Image by Mike Beauregard, via flickr

The Northern News Services published an article a few weeks ago about a women’s healing and sharing circle program in Kimmirut, Nunavut (see Sewing for baby’s health, February 8, 2012).

The program, run out of the Nunavut Arctic College, started in January and runs until the end of March. Women are invited to learn to make sealskin mitts or fabric snowpants with elders. During the program, elders share their teachings about not using alcohol or other substances during pregnancy.

The reporter interviews Margaret Piercey, territorial FASD co-ordinator, who describes the program as using a ‘relational approach‘ based on equality, empowerment and respect. She’s quoted as saying: “Approaching women from a strength-based perspective demonstrates a belief in their ability and enhances the chances of women staying away from alcohol.”

Kimmirut is located on the southern coast of Baffin Island, about a 30 minute flight from Iqaluit, Nunavut’s capital city. It has a population of 425 people, of which approximately 91 per cent are Inuit.

Kimmirut was in the news again last week when two communities in Nunavut held plebiscites to change their local liquor regulations (see Two Nunavut communities vote in liquor plebiscites, February 29, 2012). While the community of Resolute Bay voted to maintain their current regulations, Kimmirut voted to end its prohibition system or status as a ‘dry’ community and establish an alcohol committee system.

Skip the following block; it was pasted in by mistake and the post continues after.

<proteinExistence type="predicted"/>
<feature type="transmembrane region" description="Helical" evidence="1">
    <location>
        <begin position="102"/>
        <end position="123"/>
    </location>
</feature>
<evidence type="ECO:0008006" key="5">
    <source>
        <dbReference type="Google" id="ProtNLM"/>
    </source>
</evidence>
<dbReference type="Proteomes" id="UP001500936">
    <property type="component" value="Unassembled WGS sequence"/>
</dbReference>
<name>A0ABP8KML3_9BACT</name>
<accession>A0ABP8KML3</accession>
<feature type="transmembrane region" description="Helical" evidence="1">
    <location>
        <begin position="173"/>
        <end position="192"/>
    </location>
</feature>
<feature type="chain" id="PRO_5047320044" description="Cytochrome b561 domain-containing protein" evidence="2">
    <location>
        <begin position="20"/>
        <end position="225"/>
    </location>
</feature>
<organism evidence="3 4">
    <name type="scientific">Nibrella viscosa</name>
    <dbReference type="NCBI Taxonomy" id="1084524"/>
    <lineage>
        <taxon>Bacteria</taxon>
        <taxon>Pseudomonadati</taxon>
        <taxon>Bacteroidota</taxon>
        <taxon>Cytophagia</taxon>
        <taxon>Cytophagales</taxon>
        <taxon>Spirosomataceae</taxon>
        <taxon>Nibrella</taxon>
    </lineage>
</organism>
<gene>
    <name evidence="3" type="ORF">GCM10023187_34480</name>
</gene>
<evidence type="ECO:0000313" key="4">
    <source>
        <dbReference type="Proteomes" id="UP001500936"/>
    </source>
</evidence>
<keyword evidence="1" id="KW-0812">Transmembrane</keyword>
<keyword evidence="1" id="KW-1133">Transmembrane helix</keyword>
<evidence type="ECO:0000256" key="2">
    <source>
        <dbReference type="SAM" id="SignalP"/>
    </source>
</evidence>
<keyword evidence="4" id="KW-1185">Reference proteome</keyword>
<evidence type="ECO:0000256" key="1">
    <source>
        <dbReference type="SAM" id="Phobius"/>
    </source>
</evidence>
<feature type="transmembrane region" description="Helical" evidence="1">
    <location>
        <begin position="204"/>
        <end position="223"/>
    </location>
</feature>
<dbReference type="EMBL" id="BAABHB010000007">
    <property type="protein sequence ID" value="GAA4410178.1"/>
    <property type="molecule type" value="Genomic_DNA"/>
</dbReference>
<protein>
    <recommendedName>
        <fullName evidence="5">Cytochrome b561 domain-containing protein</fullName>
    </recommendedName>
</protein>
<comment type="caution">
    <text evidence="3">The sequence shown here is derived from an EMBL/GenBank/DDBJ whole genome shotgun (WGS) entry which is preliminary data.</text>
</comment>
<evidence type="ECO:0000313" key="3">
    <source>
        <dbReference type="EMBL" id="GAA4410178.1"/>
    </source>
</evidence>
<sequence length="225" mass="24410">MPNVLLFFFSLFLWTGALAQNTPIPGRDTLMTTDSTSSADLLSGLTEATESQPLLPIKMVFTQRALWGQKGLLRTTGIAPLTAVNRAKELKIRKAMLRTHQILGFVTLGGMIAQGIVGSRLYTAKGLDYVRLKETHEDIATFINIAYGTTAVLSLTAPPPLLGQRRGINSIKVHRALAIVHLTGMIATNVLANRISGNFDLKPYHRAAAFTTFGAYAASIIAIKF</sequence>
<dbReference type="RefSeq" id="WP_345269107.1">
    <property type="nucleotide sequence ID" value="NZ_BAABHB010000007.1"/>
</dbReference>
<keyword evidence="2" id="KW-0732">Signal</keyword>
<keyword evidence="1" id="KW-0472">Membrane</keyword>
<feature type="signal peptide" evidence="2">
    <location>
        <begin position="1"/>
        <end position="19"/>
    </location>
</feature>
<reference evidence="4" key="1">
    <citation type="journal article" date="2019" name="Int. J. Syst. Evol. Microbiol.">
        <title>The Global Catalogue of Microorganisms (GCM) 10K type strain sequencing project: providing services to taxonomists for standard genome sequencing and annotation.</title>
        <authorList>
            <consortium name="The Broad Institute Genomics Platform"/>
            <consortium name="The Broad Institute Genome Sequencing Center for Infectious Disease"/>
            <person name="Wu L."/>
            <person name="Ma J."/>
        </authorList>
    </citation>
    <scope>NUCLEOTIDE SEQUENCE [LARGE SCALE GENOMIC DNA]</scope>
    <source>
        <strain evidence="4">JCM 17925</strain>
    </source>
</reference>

Under a committee system, community members who want to purchase liquor will have to go before a committee and make a case for their order. If they receive approval, they can order and have alcohol shipped to the community

According to coverage in The Star, this plebiscite vote means that 14 of Nunavut’s 25 communities will operate with an alcohol education committee. (See Baffin Island community votes for alcohol committee that decides who gets booze, March 1, 2012).

Alcohol sales in Nunavut are controlled by the Nunavut Liquor Commission. The Commission website describes the unique challenges of selling alcohol in Nunavut: “The major challenge for liquor retailing in Nunavut is the need to service a very limited market spread out over a fifth of Canada’s land mass and connected only by air and limited seasonal sea access.”

There are no liquor stores in Nunavut so all orders are placed through the Commission headquarters in Rankin Inlet and distributed via air cargo.

For more on northern Canada and alcohol policy, see an earlier post Community-driven alcohol policy in Canada’s North (December 15, 2011).

The women’s sewing circle is funded by the Department of Health and Social Services (see brochure below) and you can learn more about Nunavut’s FASD Initiative here.